Premature babies undergoing hundreds of life-saving procedures exhibit abnormal development of the thalamus and cognitive and motor impairments in the first years of life, according to a study published in JNeurosci of infants born as early as 24 weeks of gestation.
Steven Miller and colleagues studied 155 newborns from the neonatal intensive care unit at BC Women's Hospital in Canada, collecting neuroimaging data shortly after birth and again at the age they were expected to have been born. Researchers observed the most severe abnormalities of the thalamus, which transmits sensory information to the cortex, in the extremely preterm newborns (born less than 28 weeks of gestation). These changes were related to exposure to painful stimuli in the first half of the neonatal period as well as cognitive and motor ability assessed at three years of age. Minimizing painful procedures in extremely preterm born babies may therefore provide an opportunity to promote brain health and improve outcomes in this vulnerable population.
Article: Early procedural pain is associated with regionally-specific alterations in thalamic development in preterm neonates
Corresponding author: Steven Miller (Hospital for Sick Children, Toronto, Canada)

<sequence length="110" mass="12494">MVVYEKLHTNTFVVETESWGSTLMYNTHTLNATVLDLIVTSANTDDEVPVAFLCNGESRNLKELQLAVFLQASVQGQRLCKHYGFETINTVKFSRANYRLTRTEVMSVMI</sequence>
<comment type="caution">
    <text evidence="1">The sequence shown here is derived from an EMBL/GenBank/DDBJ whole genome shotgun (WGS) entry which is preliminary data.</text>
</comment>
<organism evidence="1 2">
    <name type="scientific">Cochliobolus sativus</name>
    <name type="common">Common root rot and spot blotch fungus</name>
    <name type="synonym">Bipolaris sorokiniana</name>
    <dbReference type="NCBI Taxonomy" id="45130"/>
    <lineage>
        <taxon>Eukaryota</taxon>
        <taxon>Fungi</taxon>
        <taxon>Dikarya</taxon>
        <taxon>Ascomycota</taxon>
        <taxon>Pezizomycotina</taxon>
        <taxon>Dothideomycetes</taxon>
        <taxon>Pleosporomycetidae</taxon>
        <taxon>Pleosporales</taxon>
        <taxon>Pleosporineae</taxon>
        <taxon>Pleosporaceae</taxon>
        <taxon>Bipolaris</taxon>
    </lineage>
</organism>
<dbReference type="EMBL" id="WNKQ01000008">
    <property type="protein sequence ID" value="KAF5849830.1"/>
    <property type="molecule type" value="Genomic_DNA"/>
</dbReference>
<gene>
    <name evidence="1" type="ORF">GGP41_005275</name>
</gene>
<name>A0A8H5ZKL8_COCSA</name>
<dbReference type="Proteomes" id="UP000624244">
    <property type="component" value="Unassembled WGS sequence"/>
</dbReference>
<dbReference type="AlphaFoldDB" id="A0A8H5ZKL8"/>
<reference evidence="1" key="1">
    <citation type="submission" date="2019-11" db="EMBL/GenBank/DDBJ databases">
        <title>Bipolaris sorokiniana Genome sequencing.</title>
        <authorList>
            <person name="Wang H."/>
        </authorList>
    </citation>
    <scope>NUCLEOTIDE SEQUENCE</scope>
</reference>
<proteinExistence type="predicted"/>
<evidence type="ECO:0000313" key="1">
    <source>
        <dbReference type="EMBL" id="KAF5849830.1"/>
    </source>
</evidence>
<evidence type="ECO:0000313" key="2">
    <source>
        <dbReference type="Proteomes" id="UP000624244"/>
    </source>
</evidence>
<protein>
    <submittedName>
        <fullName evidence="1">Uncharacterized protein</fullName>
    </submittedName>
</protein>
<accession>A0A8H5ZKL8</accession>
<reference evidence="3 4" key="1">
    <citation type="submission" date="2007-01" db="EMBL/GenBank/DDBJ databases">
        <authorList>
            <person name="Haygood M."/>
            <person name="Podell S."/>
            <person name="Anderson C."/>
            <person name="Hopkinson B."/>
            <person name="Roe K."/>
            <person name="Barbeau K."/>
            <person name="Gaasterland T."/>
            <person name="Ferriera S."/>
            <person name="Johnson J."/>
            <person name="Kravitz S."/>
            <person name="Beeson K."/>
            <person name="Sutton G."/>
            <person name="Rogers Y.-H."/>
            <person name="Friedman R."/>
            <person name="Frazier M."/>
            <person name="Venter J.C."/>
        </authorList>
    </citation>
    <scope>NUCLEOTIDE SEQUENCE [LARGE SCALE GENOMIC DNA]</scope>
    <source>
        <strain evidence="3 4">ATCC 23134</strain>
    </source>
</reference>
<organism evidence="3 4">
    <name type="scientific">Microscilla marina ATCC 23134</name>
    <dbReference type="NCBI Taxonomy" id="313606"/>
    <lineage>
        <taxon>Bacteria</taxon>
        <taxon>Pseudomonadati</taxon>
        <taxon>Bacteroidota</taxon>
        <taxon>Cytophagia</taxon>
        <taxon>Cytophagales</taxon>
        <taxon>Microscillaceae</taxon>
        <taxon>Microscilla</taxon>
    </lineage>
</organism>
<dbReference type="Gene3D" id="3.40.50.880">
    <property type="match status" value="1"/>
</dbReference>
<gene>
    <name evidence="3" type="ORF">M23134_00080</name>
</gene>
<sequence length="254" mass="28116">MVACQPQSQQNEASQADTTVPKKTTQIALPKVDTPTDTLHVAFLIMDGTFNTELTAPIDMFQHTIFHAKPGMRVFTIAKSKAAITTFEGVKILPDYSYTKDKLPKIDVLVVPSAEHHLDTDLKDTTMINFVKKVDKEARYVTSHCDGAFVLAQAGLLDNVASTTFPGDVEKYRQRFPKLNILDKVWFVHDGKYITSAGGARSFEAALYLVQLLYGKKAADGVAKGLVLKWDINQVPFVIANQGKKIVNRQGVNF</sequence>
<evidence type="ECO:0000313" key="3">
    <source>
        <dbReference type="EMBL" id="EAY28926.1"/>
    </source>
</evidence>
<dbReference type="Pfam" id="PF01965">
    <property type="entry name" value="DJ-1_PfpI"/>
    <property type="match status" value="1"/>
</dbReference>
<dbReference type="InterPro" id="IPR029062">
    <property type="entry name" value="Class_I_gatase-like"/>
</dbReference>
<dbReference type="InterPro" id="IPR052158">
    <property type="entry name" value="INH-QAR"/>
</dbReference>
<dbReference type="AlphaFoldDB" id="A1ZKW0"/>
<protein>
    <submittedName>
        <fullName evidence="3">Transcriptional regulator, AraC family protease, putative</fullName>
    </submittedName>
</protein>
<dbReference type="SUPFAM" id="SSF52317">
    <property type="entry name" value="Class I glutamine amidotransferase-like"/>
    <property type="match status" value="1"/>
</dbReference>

Media contact: Suzanne Gold, firstname.lastname@example.org
JNeurosci, the Society for Neuroscience's first journal, was launched in 1981 as a means to communicate the findings of the highest quality neuroscience research to the growing field. Today the journal remains committed to publishing cutting-edge neuroscience that will have an immediate and lasting scientific impact while responding to authors' changing publishing needs, representing breadth of the field and diversity in authorship.
About The Society for Neuroscience
The Society for Neuroscience is the world's largest organization of scientists and physicians devoted to understanding the brain and nervous system. The nonprofit organization, founded in 1969, now has nearly 37,000 members in more than 90 countries and over 130 chapters worldwide.